Monday, August 29, 2011

Barn Wall

            A section of the horsebarn wall collapsed in the deluge of this spring.

            We had already poured a new footing under the adjoining section of wall, and had just finished roofing the barn a year ago, so it was pretty discouraging to find such a daunting task ahead of us.
            This barn had been built in 1918 by Kathi’s grandfather William Elges, who had filed the original homestead in 1896.  Over the years it had fallen into disrepair.  Kathi’s father had rebuilt the corner on the far right in the early 1970s.   

My son and I had been able to salvage the next section of wall by using a line of screw-jacks, then pouring concrete for permanent support.

But this new cave-in would require re-laying all the rocks.  The task overwhelmed me, and I called in my cousin with his team of experts.  They poured a new footer, then laid up the stone to form a new wall.

The result was a beautiful piece of masonry that I appreciate as artwork suitable for a mansion.  That section of barn is now far stronger than any other part.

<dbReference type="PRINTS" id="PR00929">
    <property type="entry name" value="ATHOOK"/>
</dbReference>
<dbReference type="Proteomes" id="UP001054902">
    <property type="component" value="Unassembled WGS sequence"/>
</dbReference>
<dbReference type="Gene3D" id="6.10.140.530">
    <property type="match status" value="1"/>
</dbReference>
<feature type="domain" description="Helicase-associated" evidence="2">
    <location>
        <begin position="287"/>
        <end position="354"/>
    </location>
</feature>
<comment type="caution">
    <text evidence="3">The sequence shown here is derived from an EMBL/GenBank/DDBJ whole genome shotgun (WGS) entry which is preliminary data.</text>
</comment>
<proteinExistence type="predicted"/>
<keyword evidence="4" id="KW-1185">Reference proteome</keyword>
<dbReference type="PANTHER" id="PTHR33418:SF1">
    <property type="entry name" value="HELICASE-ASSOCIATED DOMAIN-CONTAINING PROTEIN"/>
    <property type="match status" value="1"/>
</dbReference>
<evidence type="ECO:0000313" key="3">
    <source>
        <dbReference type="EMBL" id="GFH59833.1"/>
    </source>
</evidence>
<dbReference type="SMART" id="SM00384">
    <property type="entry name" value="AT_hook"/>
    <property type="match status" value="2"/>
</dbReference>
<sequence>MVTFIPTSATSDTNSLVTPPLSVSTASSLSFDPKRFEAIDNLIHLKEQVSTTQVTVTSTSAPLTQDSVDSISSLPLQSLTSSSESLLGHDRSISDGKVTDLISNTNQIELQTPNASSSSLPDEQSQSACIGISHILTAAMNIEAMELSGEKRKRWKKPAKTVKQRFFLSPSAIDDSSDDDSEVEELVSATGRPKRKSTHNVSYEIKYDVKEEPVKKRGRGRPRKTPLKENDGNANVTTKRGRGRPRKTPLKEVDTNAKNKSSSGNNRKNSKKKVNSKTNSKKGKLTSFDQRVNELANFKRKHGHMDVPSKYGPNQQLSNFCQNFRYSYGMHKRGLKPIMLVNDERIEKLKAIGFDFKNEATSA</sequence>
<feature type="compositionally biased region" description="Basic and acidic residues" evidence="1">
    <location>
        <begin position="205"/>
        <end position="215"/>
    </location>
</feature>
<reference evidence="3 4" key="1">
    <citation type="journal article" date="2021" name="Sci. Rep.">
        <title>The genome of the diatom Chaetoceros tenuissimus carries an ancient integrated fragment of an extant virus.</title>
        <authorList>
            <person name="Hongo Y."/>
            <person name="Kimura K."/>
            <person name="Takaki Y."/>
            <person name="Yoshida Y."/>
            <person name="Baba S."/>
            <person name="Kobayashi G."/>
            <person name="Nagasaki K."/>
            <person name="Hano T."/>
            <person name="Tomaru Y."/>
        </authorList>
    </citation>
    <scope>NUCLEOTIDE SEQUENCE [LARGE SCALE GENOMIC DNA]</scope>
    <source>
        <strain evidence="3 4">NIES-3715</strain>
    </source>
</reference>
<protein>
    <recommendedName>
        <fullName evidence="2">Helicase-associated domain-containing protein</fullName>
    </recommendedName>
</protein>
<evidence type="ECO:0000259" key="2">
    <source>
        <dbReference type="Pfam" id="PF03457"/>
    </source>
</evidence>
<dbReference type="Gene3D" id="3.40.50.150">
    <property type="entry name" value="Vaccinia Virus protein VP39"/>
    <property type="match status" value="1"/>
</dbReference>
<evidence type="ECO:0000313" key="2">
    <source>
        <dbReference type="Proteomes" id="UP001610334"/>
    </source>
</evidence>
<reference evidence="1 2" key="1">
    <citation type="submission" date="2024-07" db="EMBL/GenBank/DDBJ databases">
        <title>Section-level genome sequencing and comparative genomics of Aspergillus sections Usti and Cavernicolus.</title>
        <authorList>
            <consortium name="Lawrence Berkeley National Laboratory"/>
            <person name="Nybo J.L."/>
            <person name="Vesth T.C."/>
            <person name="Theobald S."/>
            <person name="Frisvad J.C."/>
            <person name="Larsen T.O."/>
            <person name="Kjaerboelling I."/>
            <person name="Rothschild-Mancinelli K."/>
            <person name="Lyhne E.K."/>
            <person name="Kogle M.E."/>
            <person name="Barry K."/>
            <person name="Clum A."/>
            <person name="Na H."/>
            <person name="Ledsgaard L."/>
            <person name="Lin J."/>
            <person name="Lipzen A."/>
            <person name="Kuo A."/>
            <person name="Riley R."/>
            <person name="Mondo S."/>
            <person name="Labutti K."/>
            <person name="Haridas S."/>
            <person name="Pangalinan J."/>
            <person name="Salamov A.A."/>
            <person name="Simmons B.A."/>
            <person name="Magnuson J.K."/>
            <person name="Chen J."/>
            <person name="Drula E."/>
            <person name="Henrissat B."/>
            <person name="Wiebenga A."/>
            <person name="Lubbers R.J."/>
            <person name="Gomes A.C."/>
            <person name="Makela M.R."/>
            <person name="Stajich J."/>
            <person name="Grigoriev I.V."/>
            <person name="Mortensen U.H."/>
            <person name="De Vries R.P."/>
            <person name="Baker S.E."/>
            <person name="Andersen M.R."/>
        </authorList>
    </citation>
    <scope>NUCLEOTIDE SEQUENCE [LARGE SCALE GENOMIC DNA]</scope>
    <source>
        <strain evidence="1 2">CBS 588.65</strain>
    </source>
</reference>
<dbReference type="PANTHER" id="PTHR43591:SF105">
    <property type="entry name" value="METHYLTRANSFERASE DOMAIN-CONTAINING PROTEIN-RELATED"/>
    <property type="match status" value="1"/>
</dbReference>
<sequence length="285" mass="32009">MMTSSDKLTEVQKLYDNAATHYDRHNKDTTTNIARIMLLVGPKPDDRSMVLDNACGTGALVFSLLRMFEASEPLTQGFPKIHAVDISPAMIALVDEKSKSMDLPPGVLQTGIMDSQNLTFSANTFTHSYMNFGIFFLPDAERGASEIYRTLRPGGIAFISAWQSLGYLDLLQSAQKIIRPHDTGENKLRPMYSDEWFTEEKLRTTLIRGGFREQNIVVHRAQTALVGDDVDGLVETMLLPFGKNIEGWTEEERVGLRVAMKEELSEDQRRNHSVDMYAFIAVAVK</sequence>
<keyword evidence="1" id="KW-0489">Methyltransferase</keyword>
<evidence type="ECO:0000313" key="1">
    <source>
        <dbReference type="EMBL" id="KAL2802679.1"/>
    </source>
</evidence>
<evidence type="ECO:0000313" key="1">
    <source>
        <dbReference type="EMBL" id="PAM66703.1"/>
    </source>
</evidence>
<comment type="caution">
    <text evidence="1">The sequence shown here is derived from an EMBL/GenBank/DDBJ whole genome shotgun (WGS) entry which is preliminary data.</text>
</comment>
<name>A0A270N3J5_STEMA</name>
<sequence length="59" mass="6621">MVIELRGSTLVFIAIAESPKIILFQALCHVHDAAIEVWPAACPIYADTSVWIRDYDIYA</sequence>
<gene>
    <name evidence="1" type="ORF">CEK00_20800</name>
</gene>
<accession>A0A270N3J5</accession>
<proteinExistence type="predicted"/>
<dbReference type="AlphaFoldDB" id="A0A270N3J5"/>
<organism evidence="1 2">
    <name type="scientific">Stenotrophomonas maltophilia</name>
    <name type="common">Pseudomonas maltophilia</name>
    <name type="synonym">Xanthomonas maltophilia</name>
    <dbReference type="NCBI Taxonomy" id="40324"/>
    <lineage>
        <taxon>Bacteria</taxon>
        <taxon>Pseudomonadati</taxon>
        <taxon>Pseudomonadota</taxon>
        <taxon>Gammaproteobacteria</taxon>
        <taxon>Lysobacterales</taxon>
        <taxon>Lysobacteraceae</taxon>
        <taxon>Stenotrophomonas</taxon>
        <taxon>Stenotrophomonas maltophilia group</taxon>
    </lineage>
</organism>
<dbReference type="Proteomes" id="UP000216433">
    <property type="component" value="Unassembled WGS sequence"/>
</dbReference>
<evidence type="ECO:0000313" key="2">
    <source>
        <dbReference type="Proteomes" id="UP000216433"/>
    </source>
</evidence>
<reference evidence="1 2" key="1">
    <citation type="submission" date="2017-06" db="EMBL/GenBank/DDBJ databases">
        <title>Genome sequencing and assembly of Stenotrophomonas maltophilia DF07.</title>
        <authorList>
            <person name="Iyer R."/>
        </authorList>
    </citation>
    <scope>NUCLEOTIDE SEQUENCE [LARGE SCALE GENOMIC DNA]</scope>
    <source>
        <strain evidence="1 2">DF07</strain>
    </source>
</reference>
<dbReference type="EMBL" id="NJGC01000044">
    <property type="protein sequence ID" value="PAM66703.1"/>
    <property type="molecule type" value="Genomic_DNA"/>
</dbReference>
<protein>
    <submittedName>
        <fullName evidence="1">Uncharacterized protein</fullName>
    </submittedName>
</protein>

While the masonry crew was working on the barn, Ted and I were busy with a myriad of other tasks on the ranch: replacing a sprocket and the skid plates on the swather; replacing the clutch in the balewagon; spraying knapweed plants that had been missed on the last pass; discing and leveling the hayfield below the house; rebuilding an air valve on the dump truck; gathering up electric fence from summer grazing; loading out several old combines for sale as scrap metal.

No matter how long and hard we work, there is no end to the tasks that continue to line up before us to be accomplished.  But with the electrical line reconnected, a new roof, and a foundation along the front completed, several years of preoccupation with the barn can come to an end.  We can at last turn our attention to other projects.  Which one will move to the top of our priority list now?

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